“No. The fundamental spirit of shakubuku—sharing the correct teaching for others’ happiness—will never change.

“Today in Japan, our members are striving with all their might to create a great groundswell of propagation. It is only natural, therefore, that they refute erroneous Buddhist teachings when necessary.

“In particular, after World War II, a rash of new religions arose in Japan. Many Japanese joined them without fully comprehending the consequences of the beliefs they taught, only to later find themselves miserable. That is why it is crucial today to clarify the differences among the teachings of various religions and encourage people to develop a critical awareness of religious claims.

“The means of carrying this out will vary depending on the country and the times, however. For example, in the Daishonin’s day, Buddhism was the predominant religion in Japan, but the correct teaching had been lost or ignored. Erroneous views that slandered the Law prevailed, so the Daishonin advocated shakubuku, or ‘strict refutation,’ as the best practice. But in a land unaware of Buddhism, he taught, the method of shoju, or ‘gentle persuasion,’ should be adopted.

Shoju is a practice of recognizing and accepting the differences between the teachings of the country’s prevailing religion and Buddhism, and gradually leading people to the Buddhist teachings.”

[In response to a question about how to respond to established religions, for example Christianity in Europe]

“The most important thing is to initiate dialogue. We mustn’t use the religious affiliations of others as an excuse not to do so. That would be cowardly.

“Even though their beliefs or views may differ from ours, people of genuine religious faith will care deeply about attaining world peace and the happiness of all humanity. That spirit has much in common with Buddhism. What’s important is drawing forth that inner goodness and finding common ground as fellow human beings so that each of us, in our unique capacity, can contribute to peace and happiness.

“It may be true that, from one perspective, we can view human history as a history of religious wars. For that very reason, dialogue among followers of different religions is crucial for building a new era of peace, and it will surely become even more crucial in the future.

“We have to open dialogues between Buddhism and Christianity, Buddhism and Judaism, Buddhism and Islam. Though our beliefs may differ, we all surely share the common desire for peace and human happiness. We are all ultimately human beings, and this offers a key for uniting humanity. With that awareness, instead of engaging in wars with other faiths, religions can engage in a ‘competition of goodness.’

“A ‘competition of goodness’ means competing to find ways to promote peace and happiness for all—or as Mr. Makiguchi called it, ‘humanitarian competition’ to promote our own and others’ happiness. For example, religions could compete to produce the most people of outstanding character contributing to world peace, or to inspire the most hope and courage, among many other possibilities.

“We have to steadily prove the effectiveness of our efforts for peace and the welfare of humanity as we shape and respond to the times. We must perpetuate this trend until the day we put a complete end to conflict and hostility arising from religious differences. I regard this, ultimately, as the Soka Gakkai’s great historical mission.”

From The New Human Revolution, vol. 5, “Joy” chapter.


[In response to a youth’s concern about the difficulty of dialogue with followers of Islam, who believe in an omnipotent, monotheistic deity]

“Why have you decided it will be difficult? How can you know until you try? You mustn’t be a prisoner to your assumptions.

“Engaging in dialogue with people of the Islamic faith doesn’t mean you have to discuss religious doctrines. Instead, you can start with topics that concern everyone as fellow human beings—for example, culture, education, or how best to work for peace from a humanitarian perspective. People around the world share the same desire for peace and cultural development. As you speak freely and openly about such topics, you’ll gradually find yourselves able to discuss more specifically religious themes. In any case, the purpose of dialogue is to find ways to enable all people to become happy and to build a peaceful world.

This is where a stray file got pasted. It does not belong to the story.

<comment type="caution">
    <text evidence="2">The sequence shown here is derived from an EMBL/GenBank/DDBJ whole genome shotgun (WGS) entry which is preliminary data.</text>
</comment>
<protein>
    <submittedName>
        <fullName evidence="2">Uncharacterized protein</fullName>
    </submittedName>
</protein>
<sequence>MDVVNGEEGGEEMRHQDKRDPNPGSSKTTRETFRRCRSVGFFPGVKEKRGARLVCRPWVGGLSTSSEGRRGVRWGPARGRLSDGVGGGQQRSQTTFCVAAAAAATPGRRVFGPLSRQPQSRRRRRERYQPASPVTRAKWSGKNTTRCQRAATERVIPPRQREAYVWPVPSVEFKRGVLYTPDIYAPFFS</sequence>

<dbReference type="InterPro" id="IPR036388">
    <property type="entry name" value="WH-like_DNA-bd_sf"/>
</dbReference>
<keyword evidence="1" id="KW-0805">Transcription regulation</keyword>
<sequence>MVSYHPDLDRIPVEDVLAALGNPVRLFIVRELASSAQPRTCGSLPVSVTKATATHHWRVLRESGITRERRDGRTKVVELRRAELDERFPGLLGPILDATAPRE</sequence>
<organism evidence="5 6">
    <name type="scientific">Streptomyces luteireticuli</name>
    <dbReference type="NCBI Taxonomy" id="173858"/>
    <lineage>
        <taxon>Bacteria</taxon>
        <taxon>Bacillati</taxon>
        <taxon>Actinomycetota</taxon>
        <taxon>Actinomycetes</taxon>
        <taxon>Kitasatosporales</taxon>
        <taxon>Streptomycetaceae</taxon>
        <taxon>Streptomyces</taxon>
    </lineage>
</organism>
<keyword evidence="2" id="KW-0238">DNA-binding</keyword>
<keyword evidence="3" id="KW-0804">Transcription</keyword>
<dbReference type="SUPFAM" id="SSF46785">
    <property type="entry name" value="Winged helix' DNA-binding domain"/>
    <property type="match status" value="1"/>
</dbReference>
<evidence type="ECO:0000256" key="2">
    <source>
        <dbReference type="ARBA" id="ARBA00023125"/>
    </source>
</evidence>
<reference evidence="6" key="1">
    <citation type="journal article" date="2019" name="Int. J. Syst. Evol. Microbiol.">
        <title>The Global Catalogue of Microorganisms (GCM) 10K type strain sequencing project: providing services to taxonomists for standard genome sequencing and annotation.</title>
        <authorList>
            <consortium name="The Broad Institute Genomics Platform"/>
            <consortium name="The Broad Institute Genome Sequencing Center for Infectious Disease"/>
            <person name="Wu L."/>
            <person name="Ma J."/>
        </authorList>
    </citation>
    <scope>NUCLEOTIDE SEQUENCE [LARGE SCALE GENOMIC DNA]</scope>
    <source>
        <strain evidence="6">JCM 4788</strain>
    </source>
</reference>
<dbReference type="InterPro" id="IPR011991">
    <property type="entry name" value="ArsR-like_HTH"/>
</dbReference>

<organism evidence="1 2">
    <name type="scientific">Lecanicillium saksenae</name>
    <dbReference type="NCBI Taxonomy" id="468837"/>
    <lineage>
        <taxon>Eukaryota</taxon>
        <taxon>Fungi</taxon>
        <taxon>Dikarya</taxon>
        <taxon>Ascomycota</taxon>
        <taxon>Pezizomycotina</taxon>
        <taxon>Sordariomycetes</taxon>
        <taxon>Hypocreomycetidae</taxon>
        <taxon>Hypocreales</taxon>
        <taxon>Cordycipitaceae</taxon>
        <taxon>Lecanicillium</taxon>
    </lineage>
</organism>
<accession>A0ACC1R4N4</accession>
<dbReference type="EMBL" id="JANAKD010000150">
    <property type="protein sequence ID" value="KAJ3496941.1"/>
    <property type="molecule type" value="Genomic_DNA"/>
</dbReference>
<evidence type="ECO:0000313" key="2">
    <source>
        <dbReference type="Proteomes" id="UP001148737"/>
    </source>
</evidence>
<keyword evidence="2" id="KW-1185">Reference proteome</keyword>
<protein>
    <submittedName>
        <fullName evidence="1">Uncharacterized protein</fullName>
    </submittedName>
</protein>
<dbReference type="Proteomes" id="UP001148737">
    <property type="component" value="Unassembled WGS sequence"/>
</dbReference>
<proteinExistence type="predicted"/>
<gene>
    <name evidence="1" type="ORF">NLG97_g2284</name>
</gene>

“In addition, Islam places a high value on writing, an aspect they have in common with the Daishonin’s Buddhism. Islam, Judaism, and Christianity all believe in an all-powerful creator. We can identify similarities between this and our view of the Mystic Law as the principle underlying and pervading the universe. We might use that as a starting point for dialogue. I believe that through ongoing dialogue, followers of Islam will discover many things we share in common and attain a better understanding and appreciation of Buddhism.

“Mr. Toda often used to say that if the religious founders Shakyamuni, Jesus, and Muhammad were to gather in a room for a conference, they would quickly understand one another.

“In business, for example, top executives can easily understand one another and reach agreements quickly. That is because they share similar concerns and a sense of responsibility.

“Similarly, the founders of the world’s great religions, though living at different times and under differing circumstances, all wished and fought for the people’s happiness, despite often terrible personal cost and sacrifices. They were all reformers of their age, wise, courageous, and committed.

“If they could talk to one another, they would no doubt grasp the profundity of Buddhism and quickly arrive at a consensus about what humanity needed in the future and what should be done.

“Unfortunately, such a meeting is not possible, so people today have no choice but to return to the spirit of their religion’s founders, who dedicated their lives to people’s happiness, and engage in dialogue with one another.”

From The New Human Revolution, vol. 6, “Treasure Land” chapter.

The Wisdom for Creating Happiness and Peace brings together selections from President Ikeda’s works on key themes.

  • *1Shakubuku: A method of expounding Buddhism by refuting another’s attachment to erroneous teachings and thus leading that person to the correct teaching. The term “shakubuku” is used in contrast to “shoju,” which means to lead another gradually to the correct teaching in accord with that person’s capacity. These two kinds of practice are described in the Shrimala Sutra, T’ien-t’ai’s Great Concentration and Insight, and other works. In Nichiren Buddhism, the term “shakubuku” is also often used synonymously with propagating or sharing the Mystic Law.